Anyhow, Rebecca tagged me for a game where we can tell any 8 random facts about ourselves. I've tweaked it a little, and I won't tag anyone, so just read and leave me a comment! And stay tuned--my next post is #200 and I have a giveaway planned.

Eight Things I Wish I Had More Time For:
  1. Reading--I have been reading Wives and Daughters for 2 months now--pathetic
  2. Blogging--this twice a week posting is driving me crazy
  3. Calling friends on the phone--this is a rare treat anymore, but used to be my daily staple
  4. Studying the scriptures--I do get in 30 minutes most days, but I'd love to spend more
  5. Traveling--although money is also to blame here
  6. Spending time with extended family
  7. Cleaning and Household Projects--sad, but true
  8. Developing New Talents--I really want to learn to sew, practice the piano, and so much more.
Eight Books I'm So Glad That I've Read:
  1. The Book of Mormon--I couldn't navigate my life without this one, hand in hand with number 2. I spend time reading it every day and it never gets old or fails to fill my cup.
  2. The Holy Bible--see number 1.
  3. Covenant Hearts--click to read my review. The best book on marriage I've ever read.
  4. The Well-Trained Mind--although I am still working through this one, I use it as a reference. It helped me develop my philosophy and hopes for homeschool into real plans.
  5. Anna Karenina--this powerful novel so beautifully depicts the Russian consciousness of the time and illustrates the tragedy that comes from selfishness and adultery. Possibly my favorite novel of all time.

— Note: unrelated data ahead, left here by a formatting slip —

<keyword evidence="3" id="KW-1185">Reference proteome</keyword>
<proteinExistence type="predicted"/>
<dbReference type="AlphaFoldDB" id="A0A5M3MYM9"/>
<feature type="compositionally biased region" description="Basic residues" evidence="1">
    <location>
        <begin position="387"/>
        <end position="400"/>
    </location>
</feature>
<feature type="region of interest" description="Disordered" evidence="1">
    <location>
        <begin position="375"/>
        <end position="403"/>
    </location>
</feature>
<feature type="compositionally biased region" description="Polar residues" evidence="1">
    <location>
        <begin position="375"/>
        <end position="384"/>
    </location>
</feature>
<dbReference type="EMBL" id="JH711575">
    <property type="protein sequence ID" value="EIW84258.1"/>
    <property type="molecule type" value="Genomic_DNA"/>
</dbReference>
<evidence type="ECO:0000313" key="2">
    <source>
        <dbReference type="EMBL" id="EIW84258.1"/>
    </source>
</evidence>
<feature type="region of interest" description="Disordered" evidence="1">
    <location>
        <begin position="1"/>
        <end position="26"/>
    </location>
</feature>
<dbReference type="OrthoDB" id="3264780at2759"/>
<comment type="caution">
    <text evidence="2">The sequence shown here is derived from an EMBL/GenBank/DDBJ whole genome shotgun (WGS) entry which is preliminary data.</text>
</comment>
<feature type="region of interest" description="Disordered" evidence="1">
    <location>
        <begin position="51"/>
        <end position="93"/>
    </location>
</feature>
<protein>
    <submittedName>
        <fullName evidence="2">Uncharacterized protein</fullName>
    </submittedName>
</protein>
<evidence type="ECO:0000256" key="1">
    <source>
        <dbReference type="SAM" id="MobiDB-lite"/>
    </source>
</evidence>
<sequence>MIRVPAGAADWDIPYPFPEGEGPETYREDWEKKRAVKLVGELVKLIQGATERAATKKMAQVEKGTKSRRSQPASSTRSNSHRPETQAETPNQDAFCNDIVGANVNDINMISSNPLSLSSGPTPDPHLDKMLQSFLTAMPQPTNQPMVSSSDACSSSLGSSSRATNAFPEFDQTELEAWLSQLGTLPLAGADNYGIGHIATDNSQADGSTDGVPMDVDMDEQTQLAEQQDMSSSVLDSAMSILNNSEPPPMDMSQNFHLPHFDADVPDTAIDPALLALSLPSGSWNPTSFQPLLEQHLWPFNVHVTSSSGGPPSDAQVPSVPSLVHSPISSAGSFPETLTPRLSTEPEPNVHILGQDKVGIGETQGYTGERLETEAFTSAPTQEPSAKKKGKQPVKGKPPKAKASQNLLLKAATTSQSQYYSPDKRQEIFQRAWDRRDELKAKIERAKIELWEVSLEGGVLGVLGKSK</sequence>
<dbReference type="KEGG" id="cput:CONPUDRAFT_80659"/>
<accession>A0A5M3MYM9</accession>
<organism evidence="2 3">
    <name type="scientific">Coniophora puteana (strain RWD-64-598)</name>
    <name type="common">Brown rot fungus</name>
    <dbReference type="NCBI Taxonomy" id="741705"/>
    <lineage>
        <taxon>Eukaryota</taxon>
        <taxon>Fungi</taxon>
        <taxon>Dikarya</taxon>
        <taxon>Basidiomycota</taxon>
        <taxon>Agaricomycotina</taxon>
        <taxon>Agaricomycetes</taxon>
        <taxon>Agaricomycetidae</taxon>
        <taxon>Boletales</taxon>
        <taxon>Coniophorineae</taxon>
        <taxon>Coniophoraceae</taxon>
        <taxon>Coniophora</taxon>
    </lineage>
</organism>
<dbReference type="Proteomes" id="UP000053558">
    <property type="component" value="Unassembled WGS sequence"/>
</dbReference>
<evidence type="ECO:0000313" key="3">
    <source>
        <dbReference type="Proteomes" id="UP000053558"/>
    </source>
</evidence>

6. The Out-of-Sync Child--excellent resource on Sensory Integration Dysfunction/Sensory Processing Disorder.
  7. On Becoming Babywise--this book is considered to be quite controversial. And yet, most of the criticisms on it seem to be based on "hearing about the book"-- I did not find it's method of helping babies sleep through the night to be rigid or cruel at all. What I took away from this book was a philosophy to feed my baby when they first wake rather than right before it's time to sleep again. I tried to keep them on a 3 hour schedule, although I think you can tell if your baby is truly hungry and I certainly would bend in such situations. I always made sure to change their diaper before putting them down so that they would fall asleep in their cribs. My outcome (with babies 3 and 4--the babies I had after reading this book)? I did not have babies crying themselves to sleep. If they cried, I picked them up. What I had was babies who knew how to fall asleep without me suckling them, rocking them, or sleeping next to them. They were both sleeping 12 hours straight at night before they were 8 weeks old. Twelve hours. This method worked much better for us than what he had done previously, which was get the baby to sleep, put him down, and hope he stayed asleep. Those babies eventually had to be trained to put themselves to sleep when they were much older--and that's when the real "crying it out" took place!
  8. Pride and Prejudice--How could I not name this one? It's not that it has made me a better person or anything, but it is so well written, so delightfully funny, so very Jane Austen. This book is here for all of those great books that I couldn't fit on this list of eight.
Eight Foods I Can and Will Eat Any Time of Day (all are homemade unless otherwise noted):
  1. Macaroni and Cheese
  2. Apple Boysenberry German Chocolate Lemon Meringue Pie (German Chocolate from Marie Callendar's)
  3. Fresh Bread
  4. Granola (Homemade or Trader Joe's Vanilla Almond)
  5. Cheesecake
  6. Anything Chocolate
  7. Fresh Salsa
  8. Cookies
(Notice a trend there? It's almost all sweet.)

Eight Things I
Love About Being A Mom:
  1. Kissing a squishy, chubby cheek
  2. Saying "I Love You" after family prayers
  3. One-on-one tender moments with my kids
  4. Sharing books I love with my kids
  5. Hugging, holding, and rocking
  6. Singing
  7. Trying to interpret a one-year-old's language
  8. Watching them sleep